The Empathizing–Systemizing Theory and ‘Extreme Male Brain’ (EMB) Theory in Parents of Children with Autism Spectrum Disorders (ASD): An Explorative, Cross-Sectional Study

Francesco Craig, Andrea De Giacomo, Rosa Savino, Marta Ruggiero, Luigi Russo, Isabella Fanizza, Lucia Margari, Antonio Trabacca

Research output: Contribution to journalArticle

Abstract

The aim of this study was to evaluate whether empathizing and systemizing are part of the parental broad autism phenotype (BAP). Parents (N = 76) of preschool children with a diagnosis of ASD and parents (N = 48) of typically developing (TD) children completed the Empathy Quotient (EQ) and Systemizing Quotient-Revised (SQ-R) questionnaires. The E–S discrepancy (D score) was used to test for sex differences in five “brain types”. Our results suggest that the E–S theory do not seem to be part of the BAP. However, a stronger drive to systemize than empathize (Type S brain) could be a highly inheritable cognitive endophenotype of mothers of children with ASD. This study should be repeated with a larger sample size.

Original languageEnglish
Pages (from-to)4067-4078
Number of pages12
JournalJournal of Autism and Developmental Disorders
Volume49
Issue number10
DOIs
Publication statusPublished - Oct 1 2019

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Autistic Disorder
Cross-Sectional Studies
Parents
Endophenotypes
Phenotype
Brain
Preschool Children
Sex Characteristics
Sample Size
Mothers
Autism Spectrum Disorder
Surveys and Questionnaires
Drive

Keywords

  • Autism spectrum disorder
  • Empathizing
  • Extreme male brain theory
  • Parental broad autism phenotype
  • Systemizing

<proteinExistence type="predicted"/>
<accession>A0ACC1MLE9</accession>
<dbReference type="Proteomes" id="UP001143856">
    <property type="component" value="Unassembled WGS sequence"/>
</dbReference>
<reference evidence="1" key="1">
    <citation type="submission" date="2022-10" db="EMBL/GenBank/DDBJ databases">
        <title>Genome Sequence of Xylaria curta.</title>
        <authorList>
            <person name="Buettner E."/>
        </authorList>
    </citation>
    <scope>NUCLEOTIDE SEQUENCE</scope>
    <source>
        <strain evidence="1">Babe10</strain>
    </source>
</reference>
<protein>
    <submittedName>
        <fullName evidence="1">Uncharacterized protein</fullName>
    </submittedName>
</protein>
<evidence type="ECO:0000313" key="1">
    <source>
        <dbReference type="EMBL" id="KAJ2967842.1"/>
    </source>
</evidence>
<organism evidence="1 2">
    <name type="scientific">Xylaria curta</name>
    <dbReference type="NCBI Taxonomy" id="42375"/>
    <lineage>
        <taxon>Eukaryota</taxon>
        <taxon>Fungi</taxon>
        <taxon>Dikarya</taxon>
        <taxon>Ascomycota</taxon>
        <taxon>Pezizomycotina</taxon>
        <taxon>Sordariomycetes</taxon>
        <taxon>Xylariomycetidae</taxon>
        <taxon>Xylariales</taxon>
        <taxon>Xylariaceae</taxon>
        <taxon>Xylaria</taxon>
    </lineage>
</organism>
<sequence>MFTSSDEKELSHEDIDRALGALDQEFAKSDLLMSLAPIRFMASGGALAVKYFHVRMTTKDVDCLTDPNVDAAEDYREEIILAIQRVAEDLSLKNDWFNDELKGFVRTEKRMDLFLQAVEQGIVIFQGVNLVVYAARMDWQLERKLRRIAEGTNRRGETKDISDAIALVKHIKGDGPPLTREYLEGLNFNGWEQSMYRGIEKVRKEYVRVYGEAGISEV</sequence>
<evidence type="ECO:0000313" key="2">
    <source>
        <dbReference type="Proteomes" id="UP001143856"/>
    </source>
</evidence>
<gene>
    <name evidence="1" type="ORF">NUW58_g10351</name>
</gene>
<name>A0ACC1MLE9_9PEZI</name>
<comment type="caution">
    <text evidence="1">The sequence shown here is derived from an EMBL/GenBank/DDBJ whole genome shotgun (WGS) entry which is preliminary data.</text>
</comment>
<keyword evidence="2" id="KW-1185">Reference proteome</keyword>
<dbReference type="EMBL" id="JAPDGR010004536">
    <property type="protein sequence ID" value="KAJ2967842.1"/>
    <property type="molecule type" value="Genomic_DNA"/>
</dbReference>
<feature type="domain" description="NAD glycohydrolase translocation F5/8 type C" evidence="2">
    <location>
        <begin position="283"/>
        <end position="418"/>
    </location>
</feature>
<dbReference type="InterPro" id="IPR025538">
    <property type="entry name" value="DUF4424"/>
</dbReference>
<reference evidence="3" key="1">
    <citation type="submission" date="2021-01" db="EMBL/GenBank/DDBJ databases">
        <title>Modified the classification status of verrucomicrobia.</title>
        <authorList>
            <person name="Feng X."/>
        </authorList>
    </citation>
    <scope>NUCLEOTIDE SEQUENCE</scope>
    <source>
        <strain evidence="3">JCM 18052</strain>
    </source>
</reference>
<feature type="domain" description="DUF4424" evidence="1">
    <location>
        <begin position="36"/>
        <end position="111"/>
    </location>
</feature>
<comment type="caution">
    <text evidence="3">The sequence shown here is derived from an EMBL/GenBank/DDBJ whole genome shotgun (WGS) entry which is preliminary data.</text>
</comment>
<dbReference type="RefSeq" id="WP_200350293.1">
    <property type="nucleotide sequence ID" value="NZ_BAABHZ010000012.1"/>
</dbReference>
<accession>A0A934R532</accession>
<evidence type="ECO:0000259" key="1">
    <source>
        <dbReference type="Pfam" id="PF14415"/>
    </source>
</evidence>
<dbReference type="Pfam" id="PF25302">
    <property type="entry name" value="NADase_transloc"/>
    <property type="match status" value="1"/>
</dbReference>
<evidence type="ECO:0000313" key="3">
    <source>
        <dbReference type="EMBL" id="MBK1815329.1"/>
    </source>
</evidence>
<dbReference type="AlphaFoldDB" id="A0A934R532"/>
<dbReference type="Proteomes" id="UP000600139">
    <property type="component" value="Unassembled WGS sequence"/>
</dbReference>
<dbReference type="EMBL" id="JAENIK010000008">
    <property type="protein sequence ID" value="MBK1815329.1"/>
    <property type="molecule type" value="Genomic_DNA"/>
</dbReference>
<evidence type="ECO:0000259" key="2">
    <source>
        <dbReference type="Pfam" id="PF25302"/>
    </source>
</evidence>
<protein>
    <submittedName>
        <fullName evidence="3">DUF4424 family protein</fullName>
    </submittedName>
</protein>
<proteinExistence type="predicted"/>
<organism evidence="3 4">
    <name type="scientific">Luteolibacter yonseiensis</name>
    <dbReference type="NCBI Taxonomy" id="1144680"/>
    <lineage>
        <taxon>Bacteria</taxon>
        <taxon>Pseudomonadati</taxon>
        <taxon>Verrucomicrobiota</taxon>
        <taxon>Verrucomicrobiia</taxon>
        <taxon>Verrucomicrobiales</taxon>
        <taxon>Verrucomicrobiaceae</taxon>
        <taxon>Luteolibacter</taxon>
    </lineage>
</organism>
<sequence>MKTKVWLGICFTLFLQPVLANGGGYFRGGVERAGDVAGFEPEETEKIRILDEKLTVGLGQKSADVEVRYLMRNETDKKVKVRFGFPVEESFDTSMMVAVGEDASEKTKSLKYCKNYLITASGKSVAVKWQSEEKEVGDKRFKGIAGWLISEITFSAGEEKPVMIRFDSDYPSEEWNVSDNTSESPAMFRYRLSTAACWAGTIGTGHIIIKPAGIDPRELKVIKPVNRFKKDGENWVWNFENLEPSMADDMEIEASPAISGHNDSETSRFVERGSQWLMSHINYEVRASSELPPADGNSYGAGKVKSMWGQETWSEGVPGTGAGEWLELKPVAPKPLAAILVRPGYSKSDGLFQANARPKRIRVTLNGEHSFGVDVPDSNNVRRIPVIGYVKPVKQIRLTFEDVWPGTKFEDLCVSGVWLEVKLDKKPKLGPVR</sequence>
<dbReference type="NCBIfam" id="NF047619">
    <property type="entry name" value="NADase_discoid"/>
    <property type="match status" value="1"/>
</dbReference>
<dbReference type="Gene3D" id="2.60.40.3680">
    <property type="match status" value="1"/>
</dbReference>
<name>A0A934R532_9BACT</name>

ASJC Scopus subject areas

  • Developmental and Educational Psychology

Cite this

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abstract = "The aim of this study was to evaluate whether empathizing and systemizing are part of the parental broad autism phenotype (BAP). Parents (N = 76) of preschool children with a diagnosis of ASD and parents (N = 48) of typically developing (TD) children completed the Empathy Quotient (EQ) and Systemizing Quotient-Revised (SQ-R) questionnaires. The E–S discrepancy (D score) was used to test for sex differences in five “brain types”. Our results suggest that the E–S theory do not seem to be part of the BAP. However, a stronger drive to systemize than empathize (Type S brain) could be a highly inheritable cognitive endophenotype of mothers of children with ASD. This study should be repeated with a larger sample size.",
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AU - De Giacomo, Andrea

AU - Savino, Rosa

AU - Ruggiero, Marta

AU - Russo, Luigi

AU - Fanizza, Isabella

AU - Margari, Lucia

AU - Trabacca, Antonio

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N2 - The aim of this study was to evaluate whether empathizing and systemizing are part of the parental broad autism phenotype (BAP). Parents (N = 76) of preschool children with a diagnosis of ASD and parents (N = 48) of typically developing (TD) children completed the Empathy Quotient (EQ) and Systemizing Quotient-Revised (SQ-R) questionnaires. The E–S discrepancy (D score) was used to test for sex differences in five “brain types”. Our results suggest that the E–S theory do not seem to be part of the BAP. However, a stronger drive to systemize than empathize (Type S brain) could be a highly inheritable cognitive endophenotype of mothers of children with ASD. This study should be repeated with a larger sample size.

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